North America has a remarkable amount of potential tight oil resources, but they may pale in comparison to those estimated worldwide, according to a study by IHS Inc.

The analytics firm on Tuesday issued the new geological study, “Going Global: Predicting the Next Tight Oil Revolution, at the IHS Forum in Houston. The research indicated that commercially producing those potential technical tight oil resources could equal or exceed current estimates for those in North America.

“This study makes clear that the potential for global tight oil is there and that it is very, very large,” said IHS Research Director Jan Roelofsen, who covers unconventionals. “The final measure of technical or commercially recoverable resources cannot be truly known until the actual well data is available. You simply cannot quantify it for sure until you begin to drill. But this study’s unique, data-based assessment shows that the potential of just the highest ranking plays is likely double the size of North America’s resources, and that is a conservative estimate.”

In February, PwC said worldwide production of shale oil had the potential to reach 14 million b/d by 2035, about 12% of the world’s total oil supply (see Shale Daily, Feb. 15). A Harvard Kennedy School researcher last year said global oil production capacity increases, including from unconventional U.S. oil, were accelerating so quickly that output could jump almost 20% by 2020 (see Shale Daily, June 27, 2012). Several U.S.-based operators are transferring the technical expertise they’ve honed in North America to prospects elsewhere, including ExxonMobil Corp. (see Shale Daily, June 19, 2012; Aug. 31, 2011).

Of 148 areas analyzed, IHS researchers said they had identified the 23 highest potential global tight oil plays and found the potential resources may be 175 billion bbl. North America has an estimated 43 billion bbl of potentially commercial tight oil resources, previous IHS studies have found.

The 23 biggest plays identified include the Vaca Muerta formation in Argentina, the Silurian shales in North Africa and the Bazhenov Shale in West Siberia. The list also includes geological plays in Europe, the Middle East, Asia and Australia.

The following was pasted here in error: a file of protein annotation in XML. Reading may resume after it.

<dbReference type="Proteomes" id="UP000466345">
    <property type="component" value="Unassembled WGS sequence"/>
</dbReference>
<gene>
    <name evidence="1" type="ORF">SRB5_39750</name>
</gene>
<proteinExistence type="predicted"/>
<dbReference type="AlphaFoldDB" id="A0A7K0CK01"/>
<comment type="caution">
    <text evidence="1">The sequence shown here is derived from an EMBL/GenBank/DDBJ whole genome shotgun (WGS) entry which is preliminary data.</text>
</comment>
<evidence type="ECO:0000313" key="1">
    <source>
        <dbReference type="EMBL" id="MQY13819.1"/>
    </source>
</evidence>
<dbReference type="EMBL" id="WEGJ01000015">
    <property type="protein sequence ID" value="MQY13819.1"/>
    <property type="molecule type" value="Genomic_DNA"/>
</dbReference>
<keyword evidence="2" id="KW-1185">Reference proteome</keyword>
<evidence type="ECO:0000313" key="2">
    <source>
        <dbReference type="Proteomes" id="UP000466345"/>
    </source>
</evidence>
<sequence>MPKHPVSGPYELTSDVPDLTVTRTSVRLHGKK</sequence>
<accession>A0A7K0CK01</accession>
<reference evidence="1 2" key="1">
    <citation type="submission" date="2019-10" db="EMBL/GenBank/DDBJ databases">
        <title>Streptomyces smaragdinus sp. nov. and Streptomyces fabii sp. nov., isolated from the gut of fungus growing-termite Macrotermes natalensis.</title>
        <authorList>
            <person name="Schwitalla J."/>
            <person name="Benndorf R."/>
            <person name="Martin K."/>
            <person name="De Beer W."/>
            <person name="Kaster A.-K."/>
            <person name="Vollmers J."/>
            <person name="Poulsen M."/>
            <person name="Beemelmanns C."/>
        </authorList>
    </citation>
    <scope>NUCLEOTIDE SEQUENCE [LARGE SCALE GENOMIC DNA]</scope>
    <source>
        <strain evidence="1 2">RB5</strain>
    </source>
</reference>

Because well-level data is almost nonexistent outside of North America, researchers used a framework to group and analyze international plays based on their geological and depositional characteristics. Each play then was compared to its closest North American equivalent. The highest ranking pays were identified from a group of 148 potentials, each analyzed on geological and geochemical characteristics that included thickness, lithology, porosity, permeability, pressure, organic richness, presence of natural fractures and oil maturity.

Project leader Steve Trammel, also a research director for unconventionals, said the “screening and evaluation process revealed that the range of geological characteristics and risks of the 23 highest ranking global tight oil plays compare favorably, or even better in some cases, than those of leading North American plays.”

Although the commercial potential is not proven, “it is clear that it is by no means limited to the 23 highest ranking plays.” Market conditions, government policies and/or innovative exploration and production activity “could drive commercial developments in a number of the 125 additional tight oil plays that were screened for the study.”

“Given the range of below and above-ground issues to be managed, launching global tight oil development outside of North America will probably be much slower overall,” said IHS’ Pete Stark, senior research director for unconventionals. “But the potential is certainly there and there will be opportunities for early progress where the right conditions exist.”